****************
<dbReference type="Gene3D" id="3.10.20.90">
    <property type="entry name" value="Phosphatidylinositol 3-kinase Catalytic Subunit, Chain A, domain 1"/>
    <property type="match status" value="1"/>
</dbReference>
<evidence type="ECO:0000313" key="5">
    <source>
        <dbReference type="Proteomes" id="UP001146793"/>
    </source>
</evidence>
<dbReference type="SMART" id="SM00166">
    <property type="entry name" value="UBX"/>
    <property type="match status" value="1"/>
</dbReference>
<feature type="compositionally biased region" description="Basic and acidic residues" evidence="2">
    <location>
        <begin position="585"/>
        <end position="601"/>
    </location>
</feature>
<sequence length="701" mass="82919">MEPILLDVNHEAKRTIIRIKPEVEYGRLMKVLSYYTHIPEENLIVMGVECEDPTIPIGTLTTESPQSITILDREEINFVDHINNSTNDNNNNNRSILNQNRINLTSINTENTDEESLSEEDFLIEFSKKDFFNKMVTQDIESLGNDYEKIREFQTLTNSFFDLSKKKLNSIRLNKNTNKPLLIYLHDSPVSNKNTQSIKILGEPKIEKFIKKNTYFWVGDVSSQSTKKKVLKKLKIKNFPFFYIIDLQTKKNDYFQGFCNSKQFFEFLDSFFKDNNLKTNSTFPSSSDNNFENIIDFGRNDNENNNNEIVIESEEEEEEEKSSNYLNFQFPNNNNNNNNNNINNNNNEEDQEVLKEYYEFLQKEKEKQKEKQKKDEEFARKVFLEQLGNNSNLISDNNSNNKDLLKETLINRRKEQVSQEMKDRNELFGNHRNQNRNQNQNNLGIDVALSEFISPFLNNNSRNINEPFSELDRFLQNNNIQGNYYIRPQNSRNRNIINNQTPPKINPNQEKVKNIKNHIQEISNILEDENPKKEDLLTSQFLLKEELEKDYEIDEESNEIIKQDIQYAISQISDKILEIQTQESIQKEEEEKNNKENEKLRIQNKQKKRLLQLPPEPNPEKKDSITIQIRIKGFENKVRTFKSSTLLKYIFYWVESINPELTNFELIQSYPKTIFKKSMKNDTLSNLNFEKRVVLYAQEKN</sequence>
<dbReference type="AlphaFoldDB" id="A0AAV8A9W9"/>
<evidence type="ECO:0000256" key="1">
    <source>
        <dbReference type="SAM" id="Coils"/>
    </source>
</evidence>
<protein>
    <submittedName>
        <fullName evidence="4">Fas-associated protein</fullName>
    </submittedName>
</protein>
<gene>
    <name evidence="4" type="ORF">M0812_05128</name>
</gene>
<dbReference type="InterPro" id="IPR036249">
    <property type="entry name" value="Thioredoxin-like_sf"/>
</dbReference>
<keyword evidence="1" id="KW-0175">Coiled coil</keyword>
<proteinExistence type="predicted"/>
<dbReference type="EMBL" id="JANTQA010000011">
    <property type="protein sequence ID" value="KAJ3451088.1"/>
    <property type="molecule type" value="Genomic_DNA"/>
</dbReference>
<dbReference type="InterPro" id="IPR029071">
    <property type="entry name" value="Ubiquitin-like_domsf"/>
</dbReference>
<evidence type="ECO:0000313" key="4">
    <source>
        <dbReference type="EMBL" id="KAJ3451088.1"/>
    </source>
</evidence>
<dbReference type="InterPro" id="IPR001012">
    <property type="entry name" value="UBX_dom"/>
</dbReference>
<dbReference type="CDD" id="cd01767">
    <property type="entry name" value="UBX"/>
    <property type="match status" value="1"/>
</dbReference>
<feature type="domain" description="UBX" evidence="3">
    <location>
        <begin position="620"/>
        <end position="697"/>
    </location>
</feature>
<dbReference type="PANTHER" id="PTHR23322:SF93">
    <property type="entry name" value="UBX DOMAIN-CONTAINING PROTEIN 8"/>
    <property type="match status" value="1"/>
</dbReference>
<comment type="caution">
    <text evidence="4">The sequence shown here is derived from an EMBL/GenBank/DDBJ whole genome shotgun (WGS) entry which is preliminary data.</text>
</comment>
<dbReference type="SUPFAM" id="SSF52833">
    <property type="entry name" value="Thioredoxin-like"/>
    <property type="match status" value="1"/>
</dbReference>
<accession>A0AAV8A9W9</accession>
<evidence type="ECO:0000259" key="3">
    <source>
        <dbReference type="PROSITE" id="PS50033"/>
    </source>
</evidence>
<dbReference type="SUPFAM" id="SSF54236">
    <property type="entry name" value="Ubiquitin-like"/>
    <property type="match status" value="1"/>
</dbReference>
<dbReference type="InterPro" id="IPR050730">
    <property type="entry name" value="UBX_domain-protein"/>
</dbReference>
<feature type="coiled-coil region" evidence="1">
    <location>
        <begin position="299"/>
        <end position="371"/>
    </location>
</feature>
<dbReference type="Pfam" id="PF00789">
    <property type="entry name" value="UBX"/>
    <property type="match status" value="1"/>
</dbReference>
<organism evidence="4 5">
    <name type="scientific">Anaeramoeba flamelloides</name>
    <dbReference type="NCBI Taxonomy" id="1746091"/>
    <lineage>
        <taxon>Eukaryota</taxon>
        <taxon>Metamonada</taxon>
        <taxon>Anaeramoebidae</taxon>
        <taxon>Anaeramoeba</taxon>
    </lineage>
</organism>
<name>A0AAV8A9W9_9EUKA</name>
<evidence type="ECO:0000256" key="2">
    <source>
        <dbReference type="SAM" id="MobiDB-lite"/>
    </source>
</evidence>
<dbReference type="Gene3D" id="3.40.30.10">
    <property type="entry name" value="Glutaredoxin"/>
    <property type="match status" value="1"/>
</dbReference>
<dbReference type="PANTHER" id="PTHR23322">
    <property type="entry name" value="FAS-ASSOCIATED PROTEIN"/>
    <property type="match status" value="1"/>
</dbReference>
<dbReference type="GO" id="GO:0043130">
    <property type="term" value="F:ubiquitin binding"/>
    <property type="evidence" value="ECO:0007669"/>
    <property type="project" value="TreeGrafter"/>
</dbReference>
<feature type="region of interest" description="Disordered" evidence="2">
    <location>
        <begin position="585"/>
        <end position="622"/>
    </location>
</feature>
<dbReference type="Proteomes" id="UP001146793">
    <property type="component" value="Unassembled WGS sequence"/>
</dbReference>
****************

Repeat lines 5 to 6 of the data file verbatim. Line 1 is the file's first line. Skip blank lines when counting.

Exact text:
<evidence type="ECO:0000313" key="5">
    <source>